Would "having a significant number of fine hymn texts sung often today in worship" be one of these criteria? Or should it be "having a significant number of fine hymn texts included in hymnals presently in use (whether those texts are often sung or not)"? What constitutes "a significant number"? Ten or more? Five or more?


    These things, I believe, should have no effect on anyone's judgments of great hymns or great hymn writers. Poor Cowper and Southwell have been shamefully neglected, for example.

  • ronkrisman
    Posts: 1,326
    I have no problem with how "gladsome light" sounds. It's just not what the Greek literally says. The alliterative "laughing light" sounds fine, too, and it is a more literal translation of the Greek.

    I happily grant that Robert Seymour Bridges, poet laureate of the United Kingdom (1913-1930), has a few fine hymn translations and paraphrases that are still included in hymnals and sung by congregations today, among them, "O Gladsome Light." (But most hymnals that include a translation of the Phos hilaron use someone else's translation.)

    Bridges' "Ah, Holy Jesus" (a translation of Johann Heermann's "Herzliebster Jesu, was hast du verbrochen") and his "All My Hope in God is Founded" (a paraphrase of Joachim Neander's "Meine Hoffnung stehet feste") have each been included in a couple of recently-published hymnals. And his translation of Martin Janus' "Jesu meiner Seelen Wonne" is in the latest hymnal from WLP, although the first line uses the 1989 Methodist Hymnal's alteration: "Jesu, Joy of Our Desiring."

    But I return to the subject of this discussion: great English-language hymn authors. Despite the efforts of the Anglican and Episcopal/USA churches to promote the hymn texts that Bridges authored (two dozen of which were included in a few hymnals each over the past century), there is precious little to show for that promotion these days. Robert Bridges, a great translator of hymns? Indeed. A great hymn writer? No.

    And, of course, whether congregations actually sing a given hymn text or do not has a great bearing on judging it.

    Poor Cowper, indeed. Even though more of his texts are still sung today than are those of Bridges, his pietism and melancholy never have fit well with Catholic sensibilities.
    Thanked by 1M. Jackson Osborn
  • Kathy
    Posts: 5,017
    Hmm. I'm trying to find the melancholy here and I just. Don't. See. It.

    (Try singing to AURELIA)

    Wisdom
    (Proverbs, viii. 22-31)

    "Ere God had built the mountains,
    Or raised the fruitful hills;
    Before he fill'd the fountains
    That feed the running rills;
    In me from everlasting,
    The wonderful I am,
    Found pleasures never wasting,
    And Wisdom is my name.

    "When, like a tent to dwell in,
    He spread the skies abroad,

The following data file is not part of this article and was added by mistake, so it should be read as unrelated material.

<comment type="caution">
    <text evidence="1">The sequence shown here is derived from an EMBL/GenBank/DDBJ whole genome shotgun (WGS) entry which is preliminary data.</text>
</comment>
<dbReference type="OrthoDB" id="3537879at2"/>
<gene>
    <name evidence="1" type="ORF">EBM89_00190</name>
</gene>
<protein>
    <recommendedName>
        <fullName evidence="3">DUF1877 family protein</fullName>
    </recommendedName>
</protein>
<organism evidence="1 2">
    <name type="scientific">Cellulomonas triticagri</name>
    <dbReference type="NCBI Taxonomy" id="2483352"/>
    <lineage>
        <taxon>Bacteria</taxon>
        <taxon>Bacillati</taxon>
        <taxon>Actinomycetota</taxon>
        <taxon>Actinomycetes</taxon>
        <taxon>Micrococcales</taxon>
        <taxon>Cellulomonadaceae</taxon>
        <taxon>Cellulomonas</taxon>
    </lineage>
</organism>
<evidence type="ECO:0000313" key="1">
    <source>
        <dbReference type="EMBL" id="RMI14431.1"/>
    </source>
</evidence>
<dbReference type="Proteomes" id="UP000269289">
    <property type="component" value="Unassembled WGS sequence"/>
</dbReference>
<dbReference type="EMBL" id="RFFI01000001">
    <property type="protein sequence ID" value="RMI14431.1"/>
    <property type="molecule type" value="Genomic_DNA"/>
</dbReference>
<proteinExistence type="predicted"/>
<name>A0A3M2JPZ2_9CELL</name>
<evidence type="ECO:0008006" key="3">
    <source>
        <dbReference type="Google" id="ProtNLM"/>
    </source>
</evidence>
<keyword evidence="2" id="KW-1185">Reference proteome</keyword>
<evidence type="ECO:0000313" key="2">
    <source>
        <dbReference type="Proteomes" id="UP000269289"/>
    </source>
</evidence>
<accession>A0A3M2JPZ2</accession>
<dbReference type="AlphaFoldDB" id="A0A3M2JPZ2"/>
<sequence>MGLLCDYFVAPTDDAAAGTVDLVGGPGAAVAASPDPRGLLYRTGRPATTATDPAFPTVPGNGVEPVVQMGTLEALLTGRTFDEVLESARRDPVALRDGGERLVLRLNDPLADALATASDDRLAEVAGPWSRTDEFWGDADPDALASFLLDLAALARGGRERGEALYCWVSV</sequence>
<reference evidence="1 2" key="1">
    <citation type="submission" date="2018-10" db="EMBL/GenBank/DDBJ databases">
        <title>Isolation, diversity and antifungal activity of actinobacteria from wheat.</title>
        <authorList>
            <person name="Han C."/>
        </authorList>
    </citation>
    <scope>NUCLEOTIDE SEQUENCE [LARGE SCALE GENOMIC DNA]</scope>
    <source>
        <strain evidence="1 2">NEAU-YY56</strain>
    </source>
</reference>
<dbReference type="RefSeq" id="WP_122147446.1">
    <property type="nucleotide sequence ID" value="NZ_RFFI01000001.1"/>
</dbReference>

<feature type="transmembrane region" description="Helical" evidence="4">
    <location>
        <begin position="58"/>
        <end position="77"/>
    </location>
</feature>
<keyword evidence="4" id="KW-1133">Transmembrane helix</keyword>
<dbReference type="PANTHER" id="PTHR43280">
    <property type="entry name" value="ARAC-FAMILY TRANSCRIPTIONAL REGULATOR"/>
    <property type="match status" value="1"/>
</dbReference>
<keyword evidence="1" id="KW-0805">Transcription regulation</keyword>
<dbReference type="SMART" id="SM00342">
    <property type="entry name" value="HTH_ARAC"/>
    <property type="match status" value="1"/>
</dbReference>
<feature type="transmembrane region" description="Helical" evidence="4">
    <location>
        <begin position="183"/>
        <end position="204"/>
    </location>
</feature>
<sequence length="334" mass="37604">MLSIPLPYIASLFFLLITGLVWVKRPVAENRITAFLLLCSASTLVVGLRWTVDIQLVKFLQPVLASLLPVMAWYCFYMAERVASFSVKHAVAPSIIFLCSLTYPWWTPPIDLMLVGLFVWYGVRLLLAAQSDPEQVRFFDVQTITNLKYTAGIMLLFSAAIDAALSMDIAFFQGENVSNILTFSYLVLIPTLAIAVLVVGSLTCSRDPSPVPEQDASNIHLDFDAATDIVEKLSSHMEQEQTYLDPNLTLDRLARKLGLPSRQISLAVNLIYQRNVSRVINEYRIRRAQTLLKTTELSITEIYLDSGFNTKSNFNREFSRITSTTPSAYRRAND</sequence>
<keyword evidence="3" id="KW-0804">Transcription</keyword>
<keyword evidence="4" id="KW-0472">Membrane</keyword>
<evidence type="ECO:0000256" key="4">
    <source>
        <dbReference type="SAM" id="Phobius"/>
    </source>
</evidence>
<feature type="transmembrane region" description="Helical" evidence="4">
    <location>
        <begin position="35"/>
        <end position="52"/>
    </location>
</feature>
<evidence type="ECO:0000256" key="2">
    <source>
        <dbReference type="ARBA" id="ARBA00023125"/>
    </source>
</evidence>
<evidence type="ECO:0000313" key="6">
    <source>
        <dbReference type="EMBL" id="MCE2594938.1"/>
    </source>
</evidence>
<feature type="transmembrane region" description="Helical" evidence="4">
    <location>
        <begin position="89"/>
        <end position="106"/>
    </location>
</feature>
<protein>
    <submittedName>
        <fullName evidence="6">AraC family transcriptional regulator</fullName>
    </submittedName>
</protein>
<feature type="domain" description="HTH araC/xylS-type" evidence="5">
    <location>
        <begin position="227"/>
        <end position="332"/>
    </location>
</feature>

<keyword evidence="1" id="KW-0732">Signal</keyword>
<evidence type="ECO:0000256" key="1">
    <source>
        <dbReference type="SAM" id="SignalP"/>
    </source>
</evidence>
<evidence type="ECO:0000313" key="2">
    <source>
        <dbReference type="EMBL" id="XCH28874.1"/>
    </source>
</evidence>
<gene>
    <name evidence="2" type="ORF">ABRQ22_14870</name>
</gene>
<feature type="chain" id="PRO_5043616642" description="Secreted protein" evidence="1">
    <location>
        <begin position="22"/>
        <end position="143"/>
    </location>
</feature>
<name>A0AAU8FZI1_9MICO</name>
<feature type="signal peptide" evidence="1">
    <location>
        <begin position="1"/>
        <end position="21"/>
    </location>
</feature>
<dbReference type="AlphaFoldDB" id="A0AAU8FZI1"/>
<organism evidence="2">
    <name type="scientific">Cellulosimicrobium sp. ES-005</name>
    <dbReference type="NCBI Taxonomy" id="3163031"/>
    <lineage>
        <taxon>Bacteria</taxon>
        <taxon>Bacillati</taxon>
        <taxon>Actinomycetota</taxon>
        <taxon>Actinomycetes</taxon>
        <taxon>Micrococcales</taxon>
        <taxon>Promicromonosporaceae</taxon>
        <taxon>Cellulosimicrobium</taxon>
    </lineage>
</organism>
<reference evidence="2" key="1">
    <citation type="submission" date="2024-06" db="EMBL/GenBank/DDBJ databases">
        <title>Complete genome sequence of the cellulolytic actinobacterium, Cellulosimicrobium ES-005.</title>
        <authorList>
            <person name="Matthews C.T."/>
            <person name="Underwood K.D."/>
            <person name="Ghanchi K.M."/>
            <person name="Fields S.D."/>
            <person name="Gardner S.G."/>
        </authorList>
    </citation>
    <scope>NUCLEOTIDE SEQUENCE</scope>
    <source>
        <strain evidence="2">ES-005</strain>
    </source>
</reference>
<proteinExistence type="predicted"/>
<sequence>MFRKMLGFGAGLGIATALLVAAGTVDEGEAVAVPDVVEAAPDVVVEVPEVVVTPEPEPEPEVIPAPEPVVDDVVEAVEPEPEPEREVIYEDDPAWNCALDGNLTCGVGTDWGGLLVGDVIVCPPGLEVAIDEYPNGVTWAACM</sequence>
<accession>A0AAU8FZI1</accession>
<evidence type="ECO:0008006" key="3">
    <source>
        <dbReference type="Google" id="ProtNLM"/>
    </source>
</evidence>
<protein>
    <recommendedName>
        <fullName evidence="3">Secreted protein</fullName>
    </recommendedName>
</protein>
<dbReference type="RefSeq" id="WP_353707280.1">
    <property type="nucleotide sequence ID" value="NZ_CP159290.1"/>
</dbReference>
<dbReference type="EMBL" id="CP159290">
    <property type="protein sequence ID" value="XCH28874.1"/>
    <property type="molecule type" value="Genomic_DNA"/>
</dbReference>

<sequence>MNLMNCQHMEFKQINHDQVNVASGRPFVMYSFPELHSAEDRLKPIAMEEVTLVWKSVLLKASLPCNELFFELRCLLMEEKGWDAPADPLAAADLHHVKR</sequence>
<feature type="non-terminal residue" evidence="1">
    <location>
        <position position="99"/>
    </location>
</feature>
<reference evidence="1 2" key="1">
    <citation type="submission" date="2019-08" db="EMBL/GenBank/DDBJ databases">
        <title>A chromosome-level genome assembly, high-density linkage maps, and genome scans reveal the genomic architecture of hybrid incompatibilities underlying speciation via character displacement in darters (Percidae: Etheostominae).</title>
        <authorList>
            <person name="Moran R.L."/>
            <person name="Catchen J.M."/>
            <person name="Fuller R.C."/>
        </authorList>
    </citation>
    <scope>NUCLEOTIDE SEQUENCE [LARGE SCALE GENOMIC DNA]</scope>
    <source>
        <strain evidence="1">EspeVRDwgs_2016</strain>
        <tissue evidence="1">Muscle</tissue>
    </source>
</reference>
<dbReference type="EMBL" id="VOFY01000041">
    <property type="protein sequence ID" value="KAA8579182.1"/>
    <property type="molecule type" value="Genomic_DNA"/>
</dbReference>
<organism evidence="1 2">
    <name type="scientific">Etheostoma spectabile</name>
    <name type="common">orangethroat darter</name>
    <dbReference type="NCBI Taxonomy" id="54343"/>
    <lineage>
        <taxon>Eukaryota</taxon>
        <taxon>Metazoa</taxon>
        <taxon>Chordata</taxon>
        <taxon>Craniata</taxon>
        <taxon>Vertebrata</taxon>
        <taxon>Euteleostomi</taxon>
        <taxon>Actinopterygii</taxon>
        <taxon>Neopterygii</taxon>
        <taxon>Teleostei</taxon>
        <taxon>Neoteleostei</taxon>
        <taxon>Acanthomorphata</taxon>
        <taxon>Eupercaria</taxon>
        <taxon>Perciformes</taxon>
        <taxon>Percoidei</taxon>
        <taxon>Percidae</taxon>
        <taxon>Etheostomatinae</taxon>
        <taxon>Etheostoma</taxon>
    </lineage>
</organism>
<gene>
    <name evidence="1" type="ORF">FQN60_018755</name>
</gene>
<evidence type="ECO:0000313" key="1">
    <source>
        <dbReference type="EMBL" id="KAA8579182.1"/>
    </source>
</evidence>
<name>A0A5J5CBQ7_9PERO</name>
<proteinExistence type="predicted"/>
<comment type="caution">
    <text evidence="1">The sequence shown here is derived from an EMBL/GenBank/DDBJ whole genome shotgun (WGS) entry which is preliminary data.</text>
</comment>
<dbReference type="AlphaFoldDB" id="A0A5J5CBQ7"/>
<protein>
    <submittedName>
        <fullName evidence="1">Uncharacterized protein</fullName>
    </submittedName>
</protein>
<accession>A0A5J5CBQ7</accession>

And swathed about the swelling
    Of Ocean's mighty flood;
    He wrought by weight and measure,
    And I was with Him then:
    Myself the Father's pleasure,
    And mine, the sons of men."

    Thus Wisdom's words discover
    Thy glory and Thy grace,
    Thou everlasting lover
    Of our unworthy race!
    Thy gracious eye survey'd us
    Ere stars were seen above;
    In wisdom thou hast made us,
    And died for us in love.

    And couldst thou be delighted
    With creatures such as we,
    Who, when we saw Thee, slighted,
    And nail'd Thee to a tree?
    Unfathomable wonder,
    And mystery divine!
    The voice that speaks in thunder,
    Says, "Sinner, I am thine!"

    by William Cowper
  • Kathy
    Posts: 5,017
    Hymnal editors and music directors may or may not be excellent judges of hymn texts.

    Since they are often musicians first and poets rarely, this is only reasonable.

    No, the greatness of texts is not based on inclusion in hymnals, nor on use. The art of hymnic verse has its own criteria.
  • I'm really not at all quibbling with Fr Krismon, but -

    I suppose that to some, 'gladsome', or, for that matter, 'glad', doesn't convey hilarity or laughter. To me, Bridges, and many others, it does. To be glad is to be filled with joy, a joy that runneth over, to be in a state of mind that is joyous to the point of a spontaneously gleeful hilarity. It can be interiorly nurtured or exteriorly released.
    I do appreciate Fr's critique, and, even, agree with it. I just don't agree that 'gladsome' falls short of expressing hilaron.
  • Kathy
    Posts: 5,017
    Regarding translation, it is an extra step beyond the craft of hymn writing.

    To be a good astronaut, you first have to be a good pilot--not the other way around.
  • Kathy
    Posts: 5,017
    1. Up to those bright and gladsome hills,
    Whence flows my weal and mirth,
    I look and sigh for Him, who fills
    Unseen both heaven and earth.

    2. He is alone my help and hope.
    That I shall not be moved ;
    His watchful eye is ever ope,
    And guardeth his beloved.

    3. The glorious God is my sole stay,
    He is my sun and shade ;
    The cold by night, the heat by day,
    Neither shall me invade.

    4. He keeps me from the spite of foes,
    Doth all their plots control ;
    And is a shield, not reckoning those,
    Unto my very soul.

    5. Whether abroad, amidst the crowd,
    Or else within my door,
    He is my pillar and my cloud.
    Now and forevermore.

    -Henry Vaughan
    Thanked by 1M. Jackson Osborn
  • ronkrisman
    Posts: 1,326
    Re: the Cowper. No. It hasn't been included in any hymnal published in the last 40 years. Forty thousand hymnal editors can't all be wrong.